As a guy who clearly relishes leading, that has to be intriguing for LeBron.
Lonzo Ball. Brandon Ingram. Kyle Kuzma. Julius Randle. And cap space, baby. Loads of cap space. The Lakers had themselves a massive trade deadline in unloading enough money to put them in position to add not one, but two max contracts over the next two summers, which are set to be loaded with big-time free causal agents.
By now everyone knows that Paul George has been linked to the Lakers, and if that were to hap, a lot of people have suggested that LeBron could follow. This is the Lakers' best pitch, obviously. They can bring in LeBron and a star to put alongside him, whether it's George or someone else, and pair those two with what is quietly starting to look like one of the most promising young cores in the conference.
To the point of that young core, Ingram has likely made the biggest Year One-to-Year Two leap in the conference. Kuzma has looked like the steal of the draft all season. Randle is kind of a stud on a lot of nights. And then there's Lonzo, who is really starting to live up to the hype. Since returning from his injury he's looked like an All-Star. His shooting, particularly from three, has been really, really impressive for a good while -- well over 40 percent from three over his last 15.
A big question astir Lonzo has been whether he can be the lead dog on a team, and the answer to that, in my opinion, is no, certainly not as a scorer. But you put great players next to him and just let him feel the game and create and get the pace dialed up, and he's going to start looking like a superstar in his role.
This is another team that LeBron could mentor, and take to a level the Lakers couldn't dream of going without him. It likely hinges on their ability to get another max player next to James, who wouldn't be enough on his own with this young team to make the Lakers real contenders in the West. But look what the Lakers are doing right now. They've won 17 of their last 25 games. Add LeBron and another star to that mix, throw in the glitz and hinarrative of the Lakers franchise and the opportunity to return them to glory, and this is going to be a pretty strong pitch.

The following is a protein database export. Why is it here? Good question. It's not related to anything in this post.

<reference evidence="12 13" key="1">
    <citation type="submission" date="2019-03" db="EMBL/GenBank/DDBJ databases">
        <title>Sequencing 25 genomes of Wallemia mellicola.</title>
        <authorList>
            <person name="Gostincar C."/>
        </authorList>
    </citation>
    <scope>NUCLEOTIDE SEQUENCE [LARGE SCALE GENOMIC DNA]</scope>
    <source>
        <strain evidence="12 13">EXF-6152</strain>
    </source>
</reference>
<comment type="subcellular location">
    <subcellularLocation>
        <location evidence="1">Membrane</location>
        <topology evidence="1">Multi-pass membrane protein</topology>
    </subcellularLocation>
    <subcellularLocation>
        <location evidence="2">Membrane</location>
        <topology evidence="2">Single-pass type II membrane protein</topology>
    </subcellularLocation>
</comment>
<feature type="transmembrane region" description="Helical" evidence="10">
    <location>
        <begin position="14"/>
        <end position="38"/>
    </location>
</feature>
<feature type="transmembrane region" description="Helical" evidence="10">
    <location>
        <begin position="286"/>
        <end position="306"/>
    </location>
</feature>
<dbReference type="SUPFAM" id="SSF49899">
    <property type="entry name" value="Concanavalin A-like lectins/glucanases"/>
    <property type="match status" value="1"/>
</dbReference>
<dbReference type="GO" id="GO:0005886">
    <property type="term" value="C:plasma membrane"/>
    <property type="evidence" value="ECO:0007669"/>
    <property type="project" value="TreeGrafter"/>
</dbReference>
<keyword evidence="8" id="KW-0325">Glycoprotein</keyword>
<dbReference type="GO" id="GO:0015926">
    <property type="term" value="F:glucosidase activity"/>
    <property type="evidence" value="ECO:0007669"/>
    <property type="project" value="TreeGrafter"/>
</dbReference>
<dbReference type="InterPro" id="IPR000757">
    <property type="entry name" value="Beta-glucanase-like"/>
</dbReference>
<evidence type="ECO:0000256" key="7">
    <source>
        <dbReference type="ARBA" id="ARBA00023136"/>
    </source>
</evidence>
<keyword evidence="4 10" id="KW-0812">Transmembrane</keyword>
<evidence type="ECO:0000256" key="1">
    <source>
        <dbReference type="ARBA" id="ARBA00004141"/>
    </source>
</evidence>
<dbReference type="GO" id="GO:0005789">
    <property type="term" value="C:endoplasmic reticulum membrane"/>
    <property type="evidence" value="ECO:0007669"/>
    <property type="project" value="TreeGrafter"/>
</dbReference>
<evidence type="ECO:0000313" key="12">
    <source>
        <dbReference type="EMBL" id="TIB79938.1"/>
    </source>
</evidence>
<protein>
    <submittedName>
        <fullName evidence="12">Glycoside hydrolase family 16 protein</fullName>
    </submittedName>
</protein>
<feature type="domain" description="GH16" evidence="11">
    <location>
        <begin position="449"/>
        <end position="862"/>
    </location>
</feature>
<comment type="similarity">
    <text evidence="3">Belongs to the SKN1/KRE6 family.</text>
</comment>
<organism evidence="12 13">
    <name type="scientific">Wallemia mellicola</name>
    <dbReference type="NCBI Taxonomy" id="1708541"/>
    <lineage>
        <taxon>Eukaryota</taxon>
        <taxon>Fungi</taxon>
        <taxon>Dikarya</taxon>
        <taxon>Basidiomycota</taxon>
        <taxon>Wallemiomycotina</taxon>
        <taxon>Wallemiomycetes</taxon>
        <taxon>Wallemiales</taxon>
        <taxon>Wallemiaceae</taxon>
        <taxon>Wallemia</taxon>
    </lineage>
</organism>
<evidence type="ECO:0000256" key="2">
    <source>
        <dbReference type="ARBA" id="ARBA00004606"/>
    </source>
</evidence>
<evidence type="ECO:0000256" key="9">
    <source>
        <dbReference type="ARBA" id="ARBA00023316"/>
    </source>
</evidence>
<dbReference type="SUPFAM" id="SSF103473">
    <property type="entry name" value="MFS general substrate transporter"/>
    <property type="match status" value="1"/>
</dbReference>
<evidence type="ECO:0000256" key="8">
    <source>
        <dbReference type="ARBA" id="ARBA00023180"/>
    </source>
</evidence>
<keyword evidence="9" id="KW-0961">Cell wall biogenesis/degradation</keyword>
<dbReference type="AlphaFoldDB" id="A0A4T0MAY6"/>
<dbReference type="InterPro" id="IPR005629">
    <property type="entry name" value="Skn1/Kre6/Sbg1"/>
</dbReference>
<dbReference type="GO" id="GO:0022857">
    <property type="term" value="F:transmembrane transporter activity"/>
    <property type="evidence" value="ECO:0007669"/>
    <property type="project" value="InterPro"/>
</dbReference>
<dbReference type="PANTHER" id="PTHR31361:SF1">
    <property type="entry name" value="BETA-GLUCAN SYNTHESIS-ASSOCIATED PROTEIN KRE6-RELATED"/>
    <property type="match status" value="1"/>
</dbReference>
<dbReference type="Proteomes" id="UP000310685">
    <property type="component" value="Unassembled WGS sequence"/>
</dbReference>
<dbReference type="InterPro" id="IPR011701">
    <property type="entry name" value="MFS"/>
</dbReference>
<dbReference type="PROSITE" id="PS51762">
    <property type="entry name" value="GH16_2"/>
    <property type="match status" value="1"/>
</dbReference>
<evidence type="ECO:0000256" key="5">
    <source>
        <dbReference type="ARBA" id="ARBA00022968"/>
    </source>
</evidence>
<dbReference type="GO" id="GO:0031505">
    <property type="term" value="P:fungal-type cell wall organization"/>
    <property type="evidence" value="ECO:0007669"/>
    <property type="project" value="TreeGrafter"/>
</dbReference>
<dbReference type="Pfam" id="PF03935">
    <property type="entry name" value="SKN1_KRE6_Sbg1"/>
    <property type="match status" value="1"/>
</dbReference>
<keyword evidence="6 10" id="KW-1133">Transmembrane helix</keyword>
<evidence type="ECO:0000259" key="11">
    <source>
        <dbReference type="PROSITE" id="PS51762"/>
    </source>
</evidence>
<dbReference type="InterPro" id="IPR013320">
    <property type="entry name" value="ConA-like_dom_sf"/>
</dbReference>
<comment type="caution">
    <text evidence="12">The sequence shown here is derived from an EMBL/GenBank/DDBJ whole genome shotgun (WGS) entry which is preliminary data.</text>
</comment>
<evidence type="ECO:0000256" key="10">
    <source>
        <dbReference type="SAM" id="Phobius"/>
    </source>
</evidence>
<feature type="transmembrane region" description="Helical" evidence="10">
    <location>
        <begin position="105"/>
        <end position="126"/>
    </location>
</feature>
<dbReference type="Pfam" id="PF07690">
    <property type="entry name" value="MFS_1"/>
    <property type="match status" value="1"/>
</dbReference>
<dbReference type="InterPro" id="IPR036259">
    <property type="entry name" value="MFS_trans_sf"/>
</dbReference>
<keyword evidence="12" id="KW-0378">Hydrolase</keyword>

It's scary to think astir how good this Rockets team would be with LeBron next to Chris Paul and James Harden, but we might have to start wrapping our heads around it really quickly if Houston indeed comes up short of a title this season. That's an important note: If Houston comes up short.
When Kevin Durant signed with the Warriors in the summer of 2016, he made it clear that had they won the title that season, rather than blow that 3-1 lead to the Cavs, he never would've signed on with Golden State. Indeed, latching on to a team that clearly doesn't need you to win it all, even in this era where stars are happy to join forces and split glory, is a bridge too far. Winning a championship like that almost doesn't count from a legacy standpoint. But ... when you can position yourself as the missing piece? Now we're talking.
From that standpoint, the Rockets could well be in a win-win situation this season. Either they win the title, or they fall just short and become a strong candidate to land LeBron and possibly win aggregate titles over the next few years.
Now, for this to hap the Rockets would have to do some salary cap gymnastics. Trevor Ariza would almost surely be gone, which would be fine. Maybe Paul and LeBron are willing to take substantial discounts, but even then, they'd have to likely part with Eric Gordon and/or Ryan Anderson, the latter of which could well cost you a draft pick or two in addition, and that's if teams feel like helping Houston become a juggernaut by taking on its spare parts.
You also have to see Clint Capela's free agency. Houston obviously wants to keep him. he won't be cheap, but his cap hold isn't much, meaning you could wait to sign him until LeBron has been added because you can go over the cap to bring back your own players. Obviously, none of this would be simple. But it's possible.
The easiest thing would be for LeBron to opt in with Cleveland and then accept a trade to Houston, much like Paul did with the Clippers to carve his path to Houston. If LeBron is motivated to get this done, and Cleveland doesn't want to lose him for nothing, don't rule this out. Nobody saw the Paul trade haping until, well, it haped. I'm telling you, keep your eye directly on this one. If Houston falls short of a title this season, in my mind, they become a very strong candidate to land LeBron.